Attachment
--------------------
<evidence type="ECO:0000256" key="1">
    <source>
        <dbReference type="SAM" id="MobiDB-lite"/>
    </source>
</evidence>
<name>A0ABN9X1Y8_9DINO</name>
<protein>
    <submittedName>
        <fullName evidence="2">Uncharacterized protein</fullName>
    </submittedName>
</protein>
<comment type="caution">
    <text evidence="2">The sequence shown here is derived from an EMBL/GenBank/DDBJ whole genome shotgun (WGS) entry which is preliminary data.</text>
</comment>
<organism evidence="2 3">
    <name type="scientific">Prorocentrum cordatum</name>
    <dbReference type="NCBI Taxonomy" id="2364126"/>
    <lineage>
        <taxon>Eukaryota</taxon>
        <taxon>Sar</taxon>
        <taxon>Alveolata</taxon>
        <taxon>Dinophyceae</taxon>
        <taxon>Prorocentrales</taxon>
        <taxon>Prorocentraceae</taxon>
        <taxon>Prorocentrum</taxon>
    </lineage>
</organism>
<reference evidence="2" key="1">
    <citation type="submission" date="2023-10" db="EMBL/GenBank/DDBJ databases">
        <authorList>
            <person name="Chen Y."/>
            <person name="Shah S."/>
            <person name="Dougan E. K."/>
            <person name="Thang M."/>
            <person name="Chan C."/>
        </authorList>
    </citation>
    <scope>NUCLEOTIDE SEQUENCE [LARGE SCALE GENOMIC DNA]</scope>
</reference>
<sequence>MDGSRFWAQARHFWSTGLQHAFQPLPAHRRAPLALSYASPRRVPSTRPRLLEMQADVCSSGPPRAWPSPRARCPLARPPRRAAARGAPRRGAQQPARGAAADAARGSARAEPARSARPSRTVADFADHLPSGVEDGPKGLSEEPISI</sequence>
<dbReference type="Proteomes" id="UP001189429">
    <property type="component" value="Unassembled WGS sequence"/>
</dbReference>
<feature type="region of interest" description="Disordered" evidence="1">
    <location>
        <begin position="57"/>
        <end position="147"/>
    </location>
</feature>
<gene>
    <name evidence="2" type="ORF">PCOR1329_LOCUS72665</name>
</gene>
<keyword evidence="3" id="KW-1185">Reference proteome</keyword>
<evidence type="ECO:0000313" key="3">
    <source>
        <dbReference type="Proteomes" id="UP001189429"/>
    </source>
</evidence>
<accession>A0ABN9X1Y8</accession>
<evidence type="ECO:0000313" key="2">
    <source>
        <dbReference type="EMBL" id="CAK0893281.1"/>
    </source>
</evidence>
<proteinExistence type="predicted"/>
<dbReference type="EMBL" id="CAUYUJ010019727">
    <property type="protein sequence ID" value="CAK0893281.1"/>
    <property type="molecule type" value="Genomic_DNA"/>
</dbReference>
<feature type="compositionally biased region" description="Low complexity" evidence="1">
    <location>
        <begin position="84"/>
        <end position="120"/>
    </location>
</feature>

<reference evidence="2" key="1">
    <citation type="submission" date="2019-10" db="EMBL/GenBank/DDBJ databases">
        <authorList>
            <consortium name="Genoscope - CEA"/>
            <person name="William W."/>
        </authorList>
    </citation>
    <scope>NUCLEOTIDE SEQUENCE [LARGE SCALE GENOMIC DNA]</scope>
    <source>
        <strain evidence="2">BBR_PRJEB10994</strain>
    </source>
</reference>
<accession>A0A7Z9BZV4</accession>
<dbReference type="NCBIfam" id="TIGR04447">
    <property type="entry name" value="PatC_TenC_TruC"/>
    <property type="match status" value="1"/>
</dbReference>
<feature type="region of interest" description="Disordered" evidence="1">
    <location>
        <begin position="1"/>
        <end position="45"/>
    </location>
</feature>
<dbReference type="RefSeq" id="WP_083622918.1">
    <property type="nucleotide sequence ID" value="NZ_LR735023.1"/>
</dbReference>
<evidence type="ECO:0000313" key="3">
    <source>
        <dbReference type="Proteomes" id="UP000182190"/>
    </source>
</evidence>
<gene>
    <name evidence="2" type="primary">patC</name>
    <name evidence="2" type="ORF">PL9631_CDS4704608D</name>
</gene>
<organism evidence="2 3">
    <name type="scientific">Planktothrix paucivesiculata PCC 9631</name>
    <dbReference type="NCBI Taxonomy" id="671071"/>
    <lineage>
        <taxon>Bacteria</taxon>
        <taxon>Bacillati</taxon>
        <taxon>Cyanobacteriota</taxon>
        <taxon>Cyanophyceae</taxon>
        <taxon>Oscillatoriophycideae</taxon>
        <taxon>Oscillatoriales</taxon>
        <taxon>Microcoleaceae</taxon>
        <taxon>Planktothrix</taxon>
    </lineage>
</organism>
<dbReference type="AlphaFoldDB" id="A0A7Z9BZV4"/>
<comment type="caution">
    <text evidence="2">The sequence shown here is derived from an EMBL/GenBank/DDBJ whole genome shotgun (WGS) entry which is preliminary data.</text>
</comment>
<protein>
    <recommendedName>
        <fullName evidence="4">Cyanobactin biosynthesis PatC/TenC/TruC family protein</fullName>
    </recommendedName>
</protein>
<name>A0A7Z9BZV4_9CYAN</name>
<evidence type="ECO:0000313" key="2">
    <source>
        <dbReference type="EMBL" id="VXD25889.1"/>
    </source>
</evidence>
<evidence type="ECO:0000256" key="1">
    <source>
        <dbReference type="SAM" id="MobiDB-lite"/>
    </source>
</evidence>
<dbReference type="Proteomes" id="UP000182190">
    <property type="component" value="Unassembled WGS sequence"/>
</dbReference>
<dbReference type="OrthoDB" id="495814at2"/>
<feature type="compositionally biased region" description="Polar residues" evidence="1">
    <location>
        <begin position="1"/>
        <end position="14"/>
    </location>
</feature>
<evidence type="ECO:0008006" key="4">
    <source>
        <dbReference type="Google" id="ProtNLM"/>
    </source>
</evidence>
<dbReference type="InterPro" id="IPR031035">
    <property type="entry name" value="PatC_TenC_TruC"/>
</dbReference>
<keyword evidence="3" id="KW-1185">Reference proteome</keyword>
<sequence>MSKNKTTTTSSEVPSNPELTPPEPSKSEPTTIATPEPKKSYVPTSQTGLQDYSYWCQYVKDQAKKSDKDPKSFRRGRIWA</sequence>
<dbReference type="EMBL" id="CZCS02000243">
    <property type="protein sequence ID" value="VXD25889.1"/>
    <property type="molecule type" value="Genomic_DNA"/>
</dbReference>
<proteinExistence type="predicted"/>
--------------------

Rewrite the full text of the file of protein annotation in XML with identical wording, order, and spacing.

<evidence type="ECO:0000256" key="1">
    <source>
        <dbReference type="SAM" id="MobiDB-lite"/>
    </source>
</evidence>
<name>A0ABN9X1Y8_9DINO</name>
<protein>
    <submittedName>
        <fullName evidence="2">Uncharacterized protein</fullName>
    </submittedName>
</protein>
<comment type="caution">
    <text evidence="2">The sequence shown here is derived from an EMBL/GenBank/DDBJ whole genome shotgun (WGS) entry which is preliminary data.</text>
</comment>
<organism evidence="2 3">
    <name type="scientific">Prorocentrum cordatum</name>
    <dbReference type="NCBI Taxonomy" id="2364126"/>
    <lineage>
        <taxon>Eukaryota</taxon>
        <taxon>Sar</taxon>
        <taxon>Alveolata</taxon>
        <taxon>Dinophyceae</taxon>
        <taxon>Prorocentrales</taxon>
        <taxon>Prorocentraceae</taxon>
        <taxon>Prorocentrum</taxon>
    </lineage>
</organism>
<reference evidence="2" key="1">
    <citation type="submission" date="2023-10" db="EMBL/GenBank/DDBJ databases">
        <authorList>
            <person name="Chen Y."/>
            <person name="Shah S."/>
            <person name="Dougan E. K."/>
            <person name="Thang M."/>
            <person name="Chan C."/>
        </authorList>
    </citation>
    <scope>NUCLEOTIDE SEQUENCE [LARGE SCALE GENOMIC DNA]</scope>
</reference>
<sequence>MDGSRFWAQARHFWSTGLQHAFQPLPAHRRAPLALSYASPRRVPSTRPRLLEMQADVCSSGPPRAWPSPRARCPLARPPRRAAARGAPRRGAQQPARGAAADAARGSARAEPARSARPSRTVADFADHLPSGVEDGPKGLSEEPISI</sequence>
<dbReference type="Proteomes" id="UP001189429">
    <property type="component" value="Unassembled WGS sequence"/>
</dbReference>
<feature type="region of interest" description="Disordered" evidence="1">
    <location>
        <begin position="57"/>
        <end position="147"/>
    </location>
</feature>
<gene>
    <name evidence="2" type="ORF">PCOR1329_LOCUS72665</name>
</gene>
<keyword evidence="3" id="KW-1185">Reference proteome</keyword>
<evidence type="ECO:0000313" key="3">
    <source>
        <dbReference type="Proteomes" id="UP001189429"/>
    </source>
</evidence>
<accession>A0ABN9X1Y8</accession>
<evidence type="ECO:0000313" key="2">
    <source>
        <dbReference type="EMBL" id="CAK0893281.1"/>
    </source>
</evidence>
<proteinExistence type="predicted"/>
<dbReference type="EMBL" id="CAUYUJ010019727">
    <property type="protein sequence ID" value="CAK0893281.1"/>
    <property type="molecule type" value="Genomic_DNA"/>
</dbReference>
<feature type="compositionally biased region" description="Low complexity" evidence="1">
    <location>
        <begin position="84"/>
        <end position="120"/>
    </location>
</feature>

<reference evidence="2" key="1">
    <citation type="submission" date="2019-10" db="EMBL/GenBank/DDBJ databases">
        <authorList>
            <consortium name="Genoscope - CEA"/>
            <person name="William W."/>
        </authorList>
    </citation>
    <scope>NUCLEOTIDE SEQUENCE [LARGE SCALE GENOMIC DNA]</scope>
    <source>
        <strain evidence="2">BBR_PRJEB10994</strain>
    </source>
</reference>
<accession>A0A7Z9BZV4</accession>
<dbReference type="NCBIfam" id="TIGR04447">
    <property type="entry name" value="PatC_TenC_TruC"/>
    <property type="match status" value="1"/>
</dbReference>
<feature type="region of interest" description="Disordered" evidence="1">
    <location>
        <begin position="1"/>
        <end position="45"/>
    </location>
</feature>
<dbReference type="RefSeq" id="WP_083622918.1">
    <property type="nucleotide sequence ID" value="NZ_LR735023.1"/>
</dbReference>
<evidence type="ECO:0000313" key="3">
    <source>
        <dbReference type="Proteomes" id="UP000182190"/>
    </source>
</evidence>
<gene>
    <name evidence="2" type="primary">patC</name>
    <name evidence="2" type="ORF">PL9631_CDS4704608D</name>
</gene>
<organism evidence="2 3">
    <name type="scientific">Planktothrix paucivesiculata PCC 9631</name>
    <dbReference type="NCBI Taxonomy" id="671071"/>
    <lineage>
        <taxon>Bacteria</taxon>
        <taxon>Bacillati</taxon>
        <taxon>Cyanobacteriota</taxon>
        <taxon>Cyanophyceae</taxon>
        <taxon>Oscillatoriophycideae</taxon>
        <taxon>Oscillatoriales</taxon>
        <taxon>Microcoleaceae</taxon>
        <taxon>Planktothrix</taxon>
    </lineage>
</organism>
<dbReference type="AlphaFoldDB" id="A0A7Z9BZV4"/>
<comment type="caution">
    <text evidence="2">The sequence shown here is derived from an EMBL/GenBank/DDBJ whole genome shotgun (WGS) entry which is preliminary data.</text>
</comment>
<protein>
    <recommendedName>
        <fullName evidence="4">Cyanobactin biosynthesis PatC/TenC/TruC family protein</fullName>
    </recommendedName>
</protein>
<name>A0A7Z9BZV4_9CYAN</name>
<evidence type="ECO:0000313" key="2">
    <source>
        <dbReference type="EMBL" id="VXD25889.1"/>
    </source>
</evidence>
<evidence type="ECO:0000256" key="1">
    <source>
        <dbReference type="SAM" id="MobiDB-lite"/>
    </source>
</evidence>
<dbReference type="Proteomes" id="UP000182190">
    <property type="component" value="Unassembled WGS sequence"/>
</dbReference>
<dbReference type="OrthoDB" id="495814at2"/>
<feature type="compositionally biased region" description="Polar residues" evidence="1">
    <location>
        <begin position="1"/>
        <end position="14"/>
    </location>
</feature>
<evidence type="ECO:0008006" key="4">
    <source>
        <dbReference type="Google" id="ProtNLM"/>
    </source>
</evidence>
<dbReference type="InterPro" id="IPR031035">
    <property type="entry name" value="PatC_TenC_TruC"/>
</dbReference>
<keyword evidence="3" id="KW-1185">Reference proteome</keyword>
<sequence>MSKNKTTTTSSEVPSNPELTPPEPSKSEPTTIATPEPKKSYVPTSQTGLQDYSYWCQYVKDQAKKSDKDPKSFRRGRIWA</sequence>
<dbReference type="EMBL" id="CZCS02000243">
    <property type="protein sequence ID" value="VXD25889.1"/>
    <property type="molecule type" value="Genomic_DNA"/>
</dbReference>
<proteinExistence type="predicted"/>